The decision provoked outrage among the Lawrence family, ministers and the Conservative Party, whose leader, David Cameron, described the case as “a glaring example of what is going wrong in our country”.

How can so many people expect something so ridiculous? (There is more to the story, but it doesn’t change my point). No doubt it will all be blamed on the EU as usual.

EUlawblog comments on an OpenEurope press release which sees this as revealing problems in the EU harmonization of justice and home affairs. And here’s another analysis of the Daily Mail version of the story.

The Little Translator / Geschichte eines Übersetzers

Once upon a time in Translatorland there lived a little Translator. Not a nasty, dirty, horrid little Translator such as you might find living in a horrible little hole in the ground, but a good-natured friendly little Translator who lived in a nice little flat in the capital of Translatorland, Wordtown.

The Little Translator was not actually a Translator as such yet, but he had been to Translator University and had done many exams, and was looking for his first job in Wordtown.

One day he saw an advert in the Wordtown Chronicle, “In-House Translator Required – Opportunity”. “In-House Translator, that could be me!”, the Little Translator said to himself. How happy the Little Translator was! He rushed excitedly about the flat, uttering little cries of joy, gathering up his CV and certificates and all his Important Papers and this and that, and went to the address.

This is the beginning of Part 1 of what is to date a four-part serial story about a naive newly trained translator entering the real world of translation. The author is Mervyn Henderson in Spain, and the site is ProZ.

(Thanks to Marc)


I was checking up that my guess was correct – selbst gelesen, genehmigt und unterschrieben – they’re not all in Dieter Meyer, not even b.b., but that’s here – when I came across a statement about coffin stealing:

So entschloss ich mich, im Februar 2000 schon, abends den Sarg in meinen Kombi zu laden – am Besten im Dunkeln – und ihn zur Schreinerei Kunz zu bringen. Die Dinger waren ja wie neu. Und ob der Verblichene mit oder ohne Kiste die Rutsche “ins Fegefeuer” bewältigt, das ist doch egal. Die Angehörigen wissen ja nicht einmal, wie das bei uns normal zugeht. Denen ist das doch egal. Und den Toten ja ohnehin. Versteht sich doch von selbst, oder?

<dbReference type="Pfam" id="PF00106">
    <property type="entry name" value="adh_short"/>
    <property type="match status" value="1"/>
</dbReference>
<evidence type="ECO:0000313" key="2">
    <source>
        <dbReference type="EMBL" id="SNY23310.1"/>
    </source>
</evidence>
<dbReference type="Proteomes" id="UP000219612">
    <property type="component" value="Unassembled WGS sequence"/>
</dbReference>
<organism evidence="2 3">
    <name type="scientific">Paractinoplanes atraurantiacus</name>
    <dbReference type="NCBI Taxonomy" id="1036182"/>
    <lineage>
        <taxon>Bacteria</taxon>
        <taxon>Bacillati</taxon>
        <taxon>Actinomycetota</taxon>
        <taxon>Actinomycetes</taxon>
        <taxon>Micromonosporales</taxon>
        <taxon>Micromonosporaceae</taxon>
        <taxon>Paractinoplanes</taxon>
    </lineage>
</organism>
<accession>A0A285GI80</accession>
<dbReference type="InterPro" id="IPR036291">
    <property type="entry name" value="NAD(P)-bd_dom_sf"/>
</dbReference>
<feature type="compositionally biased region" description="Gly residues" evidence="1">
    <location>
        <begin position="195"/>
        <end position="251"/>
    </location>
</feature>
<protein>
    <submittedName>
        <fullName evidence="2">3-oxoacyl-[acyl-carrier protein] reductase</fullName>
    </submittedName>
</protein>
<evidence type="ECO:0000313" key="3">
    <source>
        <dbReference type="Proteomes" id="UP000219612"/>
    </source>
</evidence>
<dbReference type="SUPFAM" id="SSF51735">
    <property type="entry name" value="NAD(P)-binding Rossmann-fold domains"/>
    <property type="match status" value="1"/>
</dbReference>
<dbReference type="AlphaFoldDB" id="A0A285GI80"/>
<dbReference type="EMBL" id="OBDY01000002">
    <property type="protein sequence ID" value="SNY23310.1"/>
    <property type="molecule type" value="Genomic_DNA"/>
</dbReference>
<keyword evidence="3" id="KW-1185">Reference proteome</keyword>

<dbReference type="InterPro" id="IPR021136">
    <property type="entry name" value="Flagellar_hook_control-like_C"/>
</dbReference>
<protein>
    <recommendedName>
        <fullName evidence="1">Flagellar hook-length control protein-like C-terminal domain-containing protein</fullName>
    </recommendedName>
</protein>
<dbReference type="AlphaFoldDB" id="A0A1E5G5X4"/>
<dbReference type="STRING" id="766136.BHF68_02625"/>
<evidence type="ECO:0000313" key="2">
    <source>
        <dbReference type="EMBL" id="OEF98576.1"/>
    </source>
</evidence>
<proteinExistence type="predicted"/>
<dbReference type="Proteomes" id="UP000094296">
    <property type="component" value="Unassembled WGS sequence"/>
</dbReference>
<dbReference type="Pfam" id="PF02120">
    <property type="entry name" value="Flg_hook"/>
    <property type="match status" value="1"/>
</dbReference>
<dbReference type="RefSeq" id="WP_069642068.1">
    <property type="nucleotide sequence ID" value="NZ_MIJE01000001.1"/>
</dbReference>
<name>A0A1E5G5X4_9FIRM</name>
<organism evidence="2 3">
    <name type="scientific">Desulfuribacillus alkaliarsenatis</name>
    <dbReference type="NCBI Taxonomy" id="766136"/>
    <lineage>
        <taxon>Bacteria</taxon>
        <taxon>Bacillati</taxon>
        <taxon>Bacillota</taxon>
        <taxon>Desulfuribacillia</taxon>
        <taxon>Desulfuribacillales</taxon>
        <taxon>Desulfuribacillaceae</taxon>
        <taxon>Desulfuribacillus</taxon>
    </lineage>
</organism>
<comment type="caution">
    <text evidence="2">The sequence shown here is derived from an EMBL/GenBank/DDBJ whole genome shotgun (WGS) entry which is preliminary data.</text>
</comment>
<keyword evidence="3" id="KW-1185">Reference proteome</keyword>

Nun ja, die Särge wurden dann beim Kunz noch mal überpoliert und dann für 4000,- DM im Schnitt – üblicher Preis heute – verkauft, richtig so mit Mehrwertsteuer, Rechnung und so. Hat dem Kunz nur halt viel Arbeit gespart, und natürlich das ganze Material, Holz, Lacke und so. Und der Erlös wurde zwischen uns geteilt.

Es ist richtig, dass ich zweimal mit so ‘nem Sarg hinter mir im Auto kontrolliert worden bin. Das war Karfreitag 2001 und dann noch mal am 1. Juli 2001 – da ist mir so ein Heini reingefahren in das Auto. Die letzten Särge habe ich in den Fällen Arndt und Hoeriz “geklemmt”.
Selbst gelesen, genehmigt, und unterschrieben: Noethen

This turns out to be a mock trial staged with trainee lawyers in Frankfurt am Main. It’s based on a genuine case but has a theatrical purpose rather than a training purppose. It even has an English page, although not of the defendant’s statement.

Wikipedia cited in court /Wikipedia in Urteilen zitiert

Telemedicus has an entry on Wikipedia in deutschen Gerichtsurteilen. It refers to the German Wikipedia article on the subject. It says that the Bundesverfassungsgericht doesn’t cite Wikipedia, but it does cite weblogs (link to LAWgical), on the topic of dual nationality for Turks.

Here is the Unabhängiger Verwaltungssenat des Landes Oberösterreich:

Der offene Boden zwischen Gemüsepflanzen, Blumen, Sträuchern und Bäumen wird hierbei mit organischem Material wie etwa Rasenschnitt, Beinwellblättern oder anderen Gartenabfällen bedeckt (vgl.

There is an English Wikipedia article on the same subject, and a link from there leads to an article on when it is appropriate to quote Wikipedia, plus footnotes discussing various citations.

For the UK, I did a search of BAILII and found only 11 hits. Some were for the European Court of Human Rights, and the others were cases where one of the parties cited Wikipedia.

The ECHR does cite Wikipedia on the ethnic composition of Latvia.